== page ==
Remember to use your commas wisely. After all, proper grammar can save lives!
Do you have any grammar questions or concerns? Email them to me at firstname.lastname@example.org or leave them in a comment below!
Do you know the difference between there, their, and they’re?
In short, there is a location. Their indicates possession. And they’re is a contraction for they are.
The word “there” indicates a location. If you can substitute “here” in place of “there” and have the sentence still make sense, then you picked the right one.
How do you make sure you have the right word?
Well, if you can substitute “here” in place of “there” and have the sentence still make sense, then you picked the right one. E.g. John is over there. / John is over here.
If you can substitute “our” in place of “their” and still have the sentence make sense, then you are using the right word. E.g. Sally is going to their house. / Sally is going to our house.
And last but not least, if you can substitute “they are” in place of “they’re” and the sentence still makes sense, you picked the right one. E.g. They’re happy to join us tonight. / They are happy to join us tonight.
Hunger Games fever was in the air a couple of months ago. Although I had read the trilogy months ago, another young adult dystopian novel caught my eye: Divergent by Veronica Roth.
Divergent is set in a dystopian Chicago that is set up into five groups or “factions.” Each faction represents the opposite of the trait that you believe was society’s downfall. The five factions are: Amity (Peace), Erudite (Knowledge), Abdication (Selfless), Dauntless (Courage), and Candor (Honesty). So if you believe that society’s downfall was that man is too selfish, you would be in Abdication.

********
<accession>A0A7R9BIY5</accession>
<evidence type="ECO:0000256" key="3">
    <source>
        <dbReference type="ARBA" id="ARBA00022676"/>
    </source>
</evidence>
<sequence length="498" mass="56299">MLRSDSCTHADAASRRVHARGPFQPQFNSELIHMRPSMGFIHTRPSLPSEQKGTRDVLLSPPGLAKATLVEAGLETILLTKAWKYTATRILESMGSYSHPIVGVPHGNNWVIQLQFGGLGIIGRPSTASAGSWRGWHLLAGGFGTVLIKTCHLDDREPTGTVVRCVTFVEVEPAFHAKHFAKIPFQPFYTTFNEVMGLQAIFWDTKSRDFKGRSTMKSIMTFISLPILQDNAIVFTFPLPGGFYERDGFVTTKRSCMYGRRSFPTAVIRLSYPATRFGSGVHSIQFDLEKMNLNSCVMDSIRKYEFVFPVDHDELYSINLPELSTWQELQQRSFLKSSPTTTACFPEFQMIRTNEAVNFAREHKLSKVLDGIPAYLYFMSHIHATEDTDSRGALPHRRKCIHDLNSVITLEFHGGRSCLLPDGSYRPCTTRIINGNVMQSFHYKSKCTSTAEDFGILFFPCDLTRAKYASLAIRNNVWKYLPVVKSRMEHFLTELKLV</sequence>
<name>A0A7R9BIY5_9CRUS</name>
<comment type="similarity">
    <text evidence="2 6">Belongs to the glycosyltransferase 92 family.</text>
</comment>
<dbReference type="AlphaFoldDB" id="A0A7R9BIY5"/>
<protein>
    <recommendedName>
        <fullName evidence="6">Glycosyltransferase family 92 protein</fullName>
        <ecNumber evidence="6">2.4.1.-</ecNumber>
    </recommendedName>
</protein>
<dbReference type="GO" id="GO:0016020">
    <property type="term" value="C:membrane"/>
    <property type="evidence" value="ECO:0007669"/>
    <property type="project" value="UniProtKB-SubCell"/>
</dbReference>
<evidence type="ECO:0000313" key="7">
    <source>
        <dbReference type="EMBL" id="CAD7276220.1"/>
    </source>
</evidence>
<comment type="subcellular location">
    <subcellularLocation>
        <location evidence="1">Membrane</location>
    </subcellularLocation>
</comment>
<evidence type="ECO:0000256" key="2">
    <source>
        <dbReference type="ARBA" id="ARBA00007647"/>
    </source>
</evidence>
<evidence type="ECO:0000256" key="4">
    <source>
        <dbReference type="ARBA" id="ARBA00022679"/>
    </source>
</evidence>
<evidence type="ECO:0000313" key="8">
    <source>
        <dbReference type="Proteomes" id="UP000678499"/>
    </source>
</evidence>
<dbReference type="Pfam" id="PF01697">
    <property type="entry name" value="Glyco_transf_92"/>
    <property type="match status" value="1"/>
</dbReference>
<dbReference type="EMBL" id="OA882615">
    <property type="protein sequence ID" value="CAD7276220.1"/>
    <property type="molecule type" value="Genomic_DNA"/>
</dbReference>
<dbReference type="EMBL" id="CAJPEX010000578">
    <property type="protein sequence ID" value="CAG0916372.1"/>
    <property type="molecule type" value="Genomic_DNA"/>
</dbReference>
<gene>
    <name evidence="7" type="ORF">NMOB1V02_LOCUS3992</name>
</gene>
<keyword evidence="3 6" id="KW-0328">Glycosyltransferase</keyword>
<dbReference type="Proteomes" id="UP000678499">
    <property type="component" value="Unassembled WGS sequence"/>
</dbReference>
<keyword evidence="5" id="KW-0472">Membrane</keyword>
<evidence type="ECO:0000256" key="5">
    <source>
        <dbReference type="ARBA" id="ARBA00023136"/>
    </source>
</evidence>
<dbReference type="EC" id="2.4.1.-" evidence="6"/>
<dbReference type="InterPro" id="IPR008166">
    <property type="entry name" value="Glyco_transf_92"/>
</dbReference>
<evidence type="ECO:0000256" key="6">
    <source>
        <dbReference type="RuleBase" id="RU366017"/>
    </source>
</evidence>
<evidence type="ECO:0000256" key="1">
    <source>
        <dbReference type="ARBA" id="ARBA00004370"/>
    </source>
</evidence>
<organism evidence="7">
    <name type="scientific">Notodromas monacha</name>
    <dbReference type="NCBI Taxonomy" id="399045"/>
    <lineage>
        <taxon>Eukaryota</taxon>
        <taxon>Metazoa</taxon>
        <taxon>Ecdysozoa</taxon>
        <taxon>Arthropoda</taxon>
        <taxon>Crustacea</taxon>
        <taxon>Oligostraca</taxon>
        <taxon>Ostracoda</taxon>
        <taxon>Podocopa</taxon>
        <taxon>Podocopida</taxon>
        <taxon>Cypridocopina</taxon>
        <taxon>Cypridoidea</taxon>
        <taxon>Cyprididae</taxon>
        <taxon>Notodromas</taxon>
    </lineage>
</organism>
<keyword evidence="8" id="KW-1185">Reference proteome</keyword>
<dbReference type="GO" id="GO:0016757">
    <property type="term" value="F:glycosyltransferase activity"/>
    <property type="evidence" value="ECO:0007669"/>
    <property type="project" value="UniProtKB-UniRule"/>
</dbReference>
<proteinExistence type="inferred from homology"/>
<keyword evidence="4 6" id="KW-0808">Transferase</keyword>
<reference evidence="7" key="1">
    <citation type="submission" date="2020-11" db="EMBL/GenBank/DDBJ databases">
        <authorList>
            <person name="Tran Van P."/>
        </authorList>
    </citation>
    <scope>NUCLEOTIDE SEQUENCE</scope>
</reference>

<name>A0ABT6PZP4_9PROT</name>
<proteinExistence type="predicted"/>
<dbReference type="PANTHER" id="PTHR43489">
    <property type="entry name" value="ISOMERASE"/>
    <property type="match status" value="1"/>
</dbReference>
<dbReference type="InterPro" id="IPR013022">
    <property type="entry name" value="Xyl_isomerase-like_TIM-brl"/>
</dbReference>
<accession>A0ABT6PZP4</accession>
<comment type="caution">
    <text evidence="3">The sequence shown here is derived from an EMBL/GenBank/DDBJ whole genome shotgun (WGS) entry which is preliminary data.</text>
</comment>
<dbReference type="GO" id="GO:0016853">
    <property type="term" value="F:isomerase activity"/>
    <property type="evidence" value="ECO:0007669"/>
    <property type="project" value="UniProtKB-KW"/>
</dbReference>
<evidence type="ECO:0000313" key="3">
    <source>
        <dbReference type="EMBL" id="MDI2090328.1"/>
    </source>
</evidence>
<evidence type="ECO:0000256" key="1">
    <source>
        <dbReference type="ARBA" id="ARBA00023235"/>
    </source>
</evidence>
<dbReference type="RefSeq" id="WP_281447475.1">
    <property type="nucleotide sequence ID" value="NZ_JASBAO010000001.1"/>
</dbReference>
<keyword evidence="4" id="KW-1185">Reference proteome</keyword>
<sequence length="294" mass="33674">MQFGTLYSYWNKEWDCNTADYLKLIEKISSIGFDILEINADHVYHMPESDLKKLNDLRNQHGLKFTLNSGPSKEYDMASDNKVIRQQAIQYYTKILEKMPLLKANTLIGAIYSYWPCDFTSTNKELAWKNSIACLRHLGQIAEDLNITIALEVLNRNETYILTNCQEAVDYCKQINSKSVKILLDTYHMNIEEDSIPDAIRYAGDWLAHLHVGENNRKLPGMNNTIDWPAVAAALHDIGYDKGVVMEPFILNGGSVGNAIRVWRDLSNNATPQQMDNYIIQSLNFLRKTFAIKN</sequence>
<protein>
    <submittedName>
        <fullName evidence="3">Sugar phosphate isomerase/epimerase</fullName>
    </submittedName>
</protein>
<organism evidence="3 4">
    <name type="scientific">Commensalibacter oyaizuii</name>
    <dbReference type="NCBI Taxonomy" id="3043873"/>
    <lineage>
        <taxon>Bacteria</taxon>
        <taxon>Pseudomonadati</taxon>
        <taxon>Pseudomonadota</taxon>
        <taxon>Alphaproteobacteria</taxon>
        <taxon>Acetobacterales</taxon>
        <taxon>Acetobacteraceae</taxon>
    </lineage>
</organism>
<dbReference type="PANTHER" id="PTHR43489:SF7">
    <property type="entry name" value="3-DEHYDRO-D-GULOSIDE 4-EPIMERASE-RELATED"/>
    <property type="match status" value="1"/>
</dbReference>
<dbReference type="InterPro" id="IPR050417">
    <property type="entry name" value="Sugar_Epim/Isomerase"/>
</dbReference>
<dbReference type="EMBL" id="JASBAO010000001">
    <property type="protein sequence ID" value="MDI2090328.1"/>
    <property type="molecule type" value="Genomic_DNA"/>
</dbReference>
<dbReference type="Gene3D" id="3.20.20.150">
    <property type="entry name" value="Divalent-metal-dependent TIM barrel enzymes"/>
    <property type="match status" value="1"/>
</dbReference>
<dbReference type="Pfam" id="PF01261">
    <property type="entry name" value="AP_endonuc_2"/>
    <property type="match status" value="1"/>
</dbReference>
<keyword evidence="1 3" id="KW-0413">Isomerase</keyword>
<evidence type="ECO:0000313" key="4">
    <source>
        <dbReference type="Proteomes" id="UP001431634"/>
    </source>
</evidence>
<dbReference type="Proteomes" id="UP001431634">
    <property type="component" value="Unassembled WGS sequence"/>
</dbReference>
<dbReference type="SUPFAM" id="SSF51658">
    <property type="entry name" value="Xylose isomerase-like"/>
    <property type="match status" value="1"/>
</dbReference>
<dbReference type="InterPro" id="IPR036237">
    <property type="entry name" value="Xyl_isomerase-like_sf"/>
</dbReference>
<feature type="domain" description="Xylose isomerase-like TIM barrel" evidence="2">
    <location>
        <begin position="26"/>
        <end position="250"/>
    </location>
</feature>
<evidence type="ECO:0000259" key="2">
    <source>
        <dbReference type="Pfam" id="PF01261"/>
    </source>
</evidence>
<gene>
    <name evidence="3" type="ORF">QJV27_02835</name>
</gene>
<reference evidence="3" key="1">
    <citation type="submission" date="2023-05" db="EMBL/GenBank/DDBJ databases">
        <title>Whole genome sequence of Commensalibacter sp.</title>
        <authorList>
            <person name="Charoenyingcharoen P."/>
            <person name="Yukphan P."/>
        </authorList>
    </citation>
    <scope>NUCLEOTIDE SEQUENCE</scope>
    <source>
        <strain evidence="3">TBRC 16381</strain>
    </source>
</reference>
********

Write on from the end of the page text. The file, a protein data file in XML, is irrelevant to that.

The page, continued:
16-year-old Beatrice (later known as Tris) was born and raised in Abdication, but never felt like she belonged. In fact, one faction in particular was constantly calling out her name.
When the 16-year-olds are tested to see which faction they belong to, Beatrice gets a dangerous result. She’s divergent. That means that there are several factions that Beatrice fits in, in her case, Dauntless, Abdication, and Erudite. On the choosing day, she picks Dauntless, a betrayal in the minds of her original faction.
The story isn’t over there. Dauntless candidates are put through a rigorous initation process because only ten initiates can become members. The rest will die or live on the streets as “Factionless.”
Here are my thoughts on Divergent:
I thought the writing was decent for a young adult novel. That is, it wasn’t terrible, but it wasn’t great either. That’s typical of many of the books in this genre. In a way, that’s okay because when I read a book like Divergent, I’m looking for entertainment, not great literature.
The plotline was gripping enough where I was able to finish the novel in a couple of days, but it also didn’t compel me to stay up all night reading, like many books do. That said, the point of book one in a series is not only to draw the reader in, but also to set up the rest of the series. I’m mildly curious to the extent that I’ll probably read Insurgent at some point, but I don’t feel like I need to read it right away.
Where this story falls short, in my opinion, is character building. When something happened to the major characters, I didn’t particularly care. This is not the case in most novels I read. In fact, I’ll be upset if a minor character I like dies (Cinna anyone? Or Finnick? Or Cedric Diggory?). Tris is an okay character. I like that she’s a strong female character, but I can’t relate to her desire to be Dauntless. Probably because I’m more of an Erudite.
I’d give this book a B- overall.
Have you read Divergent? What did you think? Let me know in the comments below!